Saturday, November 12, 2011
Most of the time I'm a pretty sedate driver and keep it around 10 over the 65 MPH speed limit on a local highway I frequent on my commute (qualification added so you guys don't think I'm one of those a$$holes that speed in residential neighborhoods). Since installing the winter tires, however, I've found myself occasionally hovering around 80 when conditions permit simply to avoid a niggling tendency of these tires to shake at my "sweet spot". I have only myself to blame, of course, as I installed the set for another season despite knowing full well that at least one of the wheels is slightly bent and needs to be repaired.
As a general rule I don't acknowledge the 335 or M3 drivers who want to play games on public roads, but recently my commute happened to sync up several mornings in a row with a cherry E30 M3 and I couldn't help but observe him leveraging his copy of the wonderful S14. One morning, an appreciative nod and a smile as he passed me was all I needed to decide to have a little fun. Race? Of course not. Just some high speed cruising as the Germanic Gods intended. With the M52 breathing deeply near the top of the torque curve, I noticed something out of the corner of my my eye fly over the car. I didn't think much of it at the time as it looked like a small plastic bag and I encounter those fairly often because I share the road with litterbugs.
Of course, the thing about driving a bit faster than usual is that the destination tends to come up quickly, so in no time I had to give my fellow enthusiast the casual two finger salute and take the exit for my office. As I got out of the car and locked the door I began to walk away, only to turn my head and give my baby one last lustful look. And that's when I saw it: the Roundel emblem was missing. I returned to the front of the car for a closer look and found all that remained was the chrome plastic substrate and some of the glue that had once bonded the emblem to it. I quickly connected the dots and chuckled when I realized I'd managed to drive so fast that I blew it off the car. Gven that it had started to look a little rough around the edges in recent months, this seemed a fitting end.
So the next day I went to the dealer and picked up a new Roundel for the annoyingly high sum of $25. Not long ago these things were $10, but like most of their most common parts BMW now feels justified in charging three times that price. Sigh. Fortunately, my pain eased as quickly as I installed the new Roundel in the parking lot and sped off to work. The car just looked naked without it.
Upper Steering Column Parts Arrive
The upper steering column noise I reported last time has grown worse with each passing day. I'm not sure if the colder weather has anything to do with it, but the reality is it's now making far more noise than I'm willing to tolerate until next spring when I have intention of overhauling the entire steering column.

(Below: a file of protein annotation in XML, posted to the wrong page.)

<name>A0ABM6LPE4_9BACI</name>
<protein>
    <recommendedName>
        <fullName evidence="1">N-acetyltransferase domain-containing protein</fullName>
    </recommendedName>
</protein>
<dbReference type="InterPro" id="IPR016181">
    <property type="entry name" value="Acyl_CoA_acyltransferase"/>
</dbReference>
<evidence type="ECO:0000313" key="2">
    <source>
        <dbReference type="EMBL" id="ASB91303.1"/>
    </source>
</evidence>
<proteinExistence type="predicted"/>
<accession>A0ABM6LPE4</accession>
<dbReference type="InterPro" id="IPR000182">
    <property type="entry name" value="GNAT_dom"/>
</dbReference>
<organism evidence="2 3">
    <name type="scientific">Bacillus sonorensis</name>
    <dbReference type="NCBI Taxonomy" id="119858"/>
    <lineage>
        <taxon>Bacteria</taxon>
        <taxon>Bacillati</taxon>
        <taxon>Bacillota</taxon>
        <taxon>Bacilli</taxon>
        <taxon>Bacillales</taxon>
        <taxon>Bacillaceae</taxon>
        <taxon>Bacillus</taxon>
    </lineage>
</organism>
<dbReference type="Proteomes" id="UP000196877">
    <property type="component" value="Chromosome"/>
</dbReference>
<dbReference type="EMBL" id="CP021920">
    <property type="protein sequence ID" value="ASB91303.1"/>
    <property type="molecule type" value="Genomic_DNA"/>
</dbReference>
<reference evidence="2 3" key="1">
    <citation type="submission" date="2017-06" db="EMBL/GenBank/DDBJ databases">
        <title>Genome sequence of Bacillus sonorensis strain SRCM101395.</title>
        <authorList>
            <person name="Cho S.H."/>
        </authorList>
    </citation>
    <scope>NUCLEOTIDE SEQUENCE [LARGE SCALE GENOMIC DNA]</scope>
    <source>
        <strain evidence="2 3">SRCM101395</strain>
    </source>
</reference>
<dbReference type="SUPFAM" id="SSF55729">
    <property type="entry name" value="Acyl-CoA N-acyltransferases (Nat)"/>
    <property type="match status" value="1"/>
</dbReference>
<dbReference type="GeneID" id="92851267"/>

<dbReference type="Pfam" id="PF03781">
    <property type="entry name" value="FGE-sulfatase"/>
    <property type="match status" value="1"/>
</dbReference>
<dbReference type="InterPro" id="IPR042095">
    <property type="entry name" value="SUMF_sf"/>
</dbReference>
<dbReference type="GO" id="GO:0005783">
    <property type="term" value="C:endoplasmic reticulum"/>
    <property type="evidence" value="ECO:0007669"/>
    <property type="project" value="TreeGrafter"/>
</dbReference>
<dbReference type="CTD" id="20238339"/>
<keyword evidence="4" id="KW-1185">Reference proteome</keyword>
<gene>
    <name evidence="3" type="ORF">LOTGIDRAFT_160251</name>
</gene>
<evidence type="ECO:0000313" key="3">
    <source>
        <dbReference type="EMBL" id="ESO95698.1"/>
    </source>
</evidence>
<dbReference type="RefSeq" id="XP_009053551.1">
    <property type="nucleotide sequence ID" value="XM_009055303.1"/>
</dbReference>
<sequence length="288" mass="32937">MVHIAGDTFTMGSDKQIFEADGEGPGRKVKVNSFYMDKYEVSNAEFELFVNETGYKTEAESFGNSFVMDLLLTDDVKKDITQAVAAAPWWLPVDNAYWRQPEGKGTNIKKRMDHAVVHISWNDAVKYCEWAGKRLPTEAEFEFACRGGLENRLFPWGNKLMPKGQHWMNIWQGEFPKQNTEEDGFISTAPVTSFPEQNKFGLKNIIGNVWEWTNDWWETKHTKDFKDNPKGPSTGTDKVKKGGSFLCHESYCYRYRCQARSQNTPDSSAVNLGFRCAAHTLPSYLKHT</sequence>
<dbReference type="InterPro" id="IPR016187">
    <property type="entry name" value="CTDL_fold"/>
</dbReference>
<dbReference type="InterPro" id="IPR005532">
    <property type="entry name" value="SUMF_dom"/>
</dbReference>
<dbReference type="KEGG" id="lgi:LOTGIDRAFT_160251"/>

While at the dealer picking up the Roundel this week I therefore decided to order the parts I figured I'd need to fix the problem including the slip ring and snap ring. Today, when I went to the dealer to pick up the parts, the parts guy also presented me with a couple of parts I didn't order -- specifically the inner and outer collars. I knew those parts were likely to be in fine shape and not in need of replacement, but at less than $2 a piece I decided to take them just in case.
I'm not sure when I'll get to pull the wheel and install the parts, but it's on my short list.
11/22 Update: I didn't need the slip ring after all and returned it for a credit. The parts cost has been updated to reflect this.
Gummi Pflege Stift Application
One of the downsides of frameless doors is the fact that the rubber molding that seals the door opening is exposed to UV in areas the window cannot protect it. It should come as no surprise, therefore, that after 14 years of exposure portions of the molding have dried out. While searching for something unrelated on Amazon, I found something I've been looking for ever since BMW stopped carrying it several years ago: Einszett Gummi Pflege. For those that don't know, this stuff has a pretty amazing reputation for restoring rubber seals, and with each one on my E36 going for $300, the $8 seemed like a wise investment.
Today I applied the material to the exposed portion of the rubber seal several times and watched the rubber soak each application in within a few seconds. After three solid applications I noticed the solution took a bit longer to dry so I considered that a good place to stop. The result? The rubber was darker and a bit more pliable, but admittedly not nearly as smooth and flexible as the rubber protected by the door.
When I closed the door I noticed that the window closed the last quarter inch a bit more quietly...no doubt because the rubber was now more "slick". Indeed, the label suggests that Gummi Pflege can help prevent rubber from sticking to the window in freezing conditions, so I think it's safe to say that the stuff works. It won't perfectly restore 14 year old seals, but it does make a difference, and I think it would serve particularly well as a protectant if applied every 6 months to brand new seals. In fact, at this point I wished I'd done that from the start.
If you're thinking of picking up a bottle and you click on this link to purchase the product a (very) small amount of your purchase will go towards my site support fund. Thanks in advance for your support.
Mileage: 213290, Parts: $14, Materials: $8